Volume 74, Number 31 | December 08 - 14, 2004


Notebook

The Wild One: Devil on a red, collapsible bicycle

By Wilson

Before moving to N.Y.C., I used to ride my bike all the time, but gave it up when I moved into a sixth-floor walkup in the East Village. I’d heard too many horror stories about people getting their bikes stolen. There was no such thing as a bike lane, and organizations like Transportation Alternatives and Critical Mass didn’t exist. Practically every aspect about biking here was dangerous (people didn’t wear helmets then), and just seemed wrong. I mean, this was the Big Apple, not Amsterdam. It didn’t take long for me to develop a dislike for this city’s bike riders either (messengers, food delivery guys, those maniacs in fancy bike outfits in Central Park who think they’re in the Tour de France).

I learned how to ride responsibly and use proper hand signals at a bike fair when I was 9. As a teenager, I spent hours circling manicured suburban blocks with a pack of vicious gossips (we rode without using our hands), and later used biking as a method of transportation to work/parties. Though my bike riding sharply declined after I got a driver’s license, I still went for healthful/beneficial “nature” rides after that (until my damn parents moved). I eventually missed riding a bike.

But one day (mixed blessings aside), I was forced to move into temporary — and very bike-friendly housing — and got my first set of city wheels. It was fantastic. I would ride down the halls with garbage in my bike basket, and throw it out through a special chute. And it fit on the elevator perfectly. I was overjoyed, and used my bike to go everywhere/do everything. It was red, small, collapsible and had a loud/shrill bell that I’d ring at either insane-looking people or cute guys. I could adjust this versatile contraption to be inconspicuous/low to the ground, and navigate crowded sidewalks and intersections with precision and stealth. And I was totally in love with my James Dean persona anytime I was stuck at a traffic light (as if in a car) and was smoking a cigarette.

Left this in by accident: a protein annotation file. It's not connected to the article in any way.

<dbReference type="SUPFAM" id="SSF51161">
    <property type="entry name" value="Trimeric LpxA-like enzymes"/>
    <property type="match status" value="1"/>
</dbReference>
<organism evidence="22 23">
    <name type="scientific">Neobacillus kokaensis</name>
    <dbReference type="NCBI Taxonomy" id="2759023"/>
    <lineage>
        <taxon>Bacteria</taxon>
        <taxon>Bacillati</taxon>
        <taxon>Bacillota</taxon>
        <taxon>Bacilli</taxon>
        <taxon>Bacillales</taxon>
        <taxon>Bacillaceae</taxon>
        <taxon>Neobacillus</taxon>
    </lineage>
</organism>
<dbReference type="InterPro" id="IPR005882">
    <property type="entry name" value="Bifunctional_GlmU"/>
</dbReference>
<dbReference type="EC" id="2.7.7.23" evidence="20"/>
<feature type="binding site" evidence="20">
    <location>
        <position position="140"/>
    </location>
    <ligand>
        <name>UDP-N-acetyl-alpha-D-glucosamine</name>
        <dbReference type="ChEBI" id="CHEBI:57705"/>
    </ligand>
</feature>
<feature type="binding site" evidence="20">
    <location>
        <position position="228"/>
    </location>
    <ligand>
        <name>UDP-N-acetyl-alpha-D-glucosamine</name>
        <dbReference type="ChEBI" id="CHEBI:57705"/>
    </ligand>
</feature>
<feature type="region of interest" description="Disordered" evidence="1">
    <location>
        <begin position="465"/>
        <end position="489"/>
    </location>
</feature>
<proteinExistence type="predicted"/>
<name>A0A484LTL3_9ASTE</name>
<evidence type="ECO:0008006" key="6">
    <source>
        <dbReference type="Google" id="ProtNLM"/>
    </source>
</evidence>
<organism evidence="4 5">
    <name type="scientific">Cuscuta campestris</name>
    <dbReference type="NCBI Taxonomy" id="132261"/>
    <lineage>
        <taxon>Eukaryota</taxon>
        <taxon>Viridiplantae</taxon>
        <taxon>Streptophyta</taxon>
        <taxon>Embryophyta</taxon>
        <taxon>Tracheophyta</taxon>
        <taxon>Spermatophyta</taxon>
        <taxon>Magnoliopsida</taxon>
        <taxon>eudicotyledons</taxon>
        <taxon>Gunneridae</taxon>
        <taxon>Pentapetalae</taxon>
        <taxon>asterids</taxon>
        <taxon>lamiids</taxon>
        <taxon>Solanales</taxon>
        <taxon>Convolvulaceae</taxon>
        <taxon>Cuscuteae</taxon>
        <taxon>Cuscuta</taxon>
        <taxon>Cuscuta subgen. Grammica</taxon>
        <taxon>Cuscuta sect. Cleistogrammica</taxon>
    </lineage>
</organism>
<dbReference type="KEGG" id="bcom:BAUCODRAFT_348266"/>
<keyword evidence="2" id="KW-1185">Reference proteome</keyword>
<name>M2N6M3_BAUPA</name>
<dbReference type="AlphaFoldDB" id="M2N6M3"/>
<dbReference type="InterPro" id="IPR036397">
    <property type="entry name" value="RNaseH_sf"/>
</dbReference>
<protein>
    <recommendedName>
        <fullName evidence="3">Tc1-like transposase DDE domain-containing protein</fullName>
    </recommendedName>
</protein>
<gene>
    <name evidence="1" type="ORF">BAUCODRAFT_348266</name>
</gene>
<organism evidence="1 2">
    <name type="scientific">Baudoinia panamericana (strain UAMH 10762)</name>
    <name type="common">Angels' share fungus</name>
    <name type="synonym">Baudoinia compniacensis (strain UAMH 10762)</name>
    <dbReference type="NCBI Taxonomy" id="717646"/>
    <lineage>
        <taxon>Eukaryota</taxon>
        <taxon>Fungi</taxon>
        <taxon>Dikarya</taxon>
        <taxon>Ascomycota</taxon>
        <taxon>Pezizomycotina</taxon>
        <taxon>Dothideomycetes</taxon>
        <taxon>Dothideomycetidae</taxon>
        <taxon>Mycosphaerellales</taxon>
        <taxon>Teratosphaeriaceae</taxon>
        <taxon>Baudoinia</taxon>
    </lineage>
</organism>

Whenever I’d ride this bike, some sort of spell would take over. I’d become a bit of a daredevil. Bikes were still allowed in Washington Sq. Park, and I loved zipping around the fountain, up and down the small hill-like entrances. One time, an enormous mother was helping her kid move into a nearby N.Y.U. dorm. She was rounding the corner of her S.U.V., and didn’t see me. But I saw her, and sped by really fast, causing her to reel back and go, “Jesus!” (which I knew she would do). I was bad. After an outdoor cafe refused to settle the bill (let me pay and leave — after 20 minutes of polite/decent requests), I fled the scene and caused a crime, literally using my bicycle as the getaway vehicle while a busboy was in full pursuit. And if stupid people, ignorant tourists, persons on cellphones or unsupervised children (of ignorant and stupid parents) got in my way, oh boy, I’m positive I made an impression.

Eventually, I moved back into my own apartment, and hardly ever ride my bike anymore. Because the last time I did, I felt like a criminal/subversive in the eyes of the cops, and this hurts — it’s not fun. I’m forced to be on good behavior, and I miss feeling like the devil. That so many bike riders have been getting incarcerated is appalling and scary. And now, not only do you have to worry about getting your bike confiscated/stolen, you need both a helmet and a gas mask. Enough already.

My evil red bike has been folded up and put away for the winter, and I hope that this ridiculous “cops and capers” nonsense goes into permanent hibernation.

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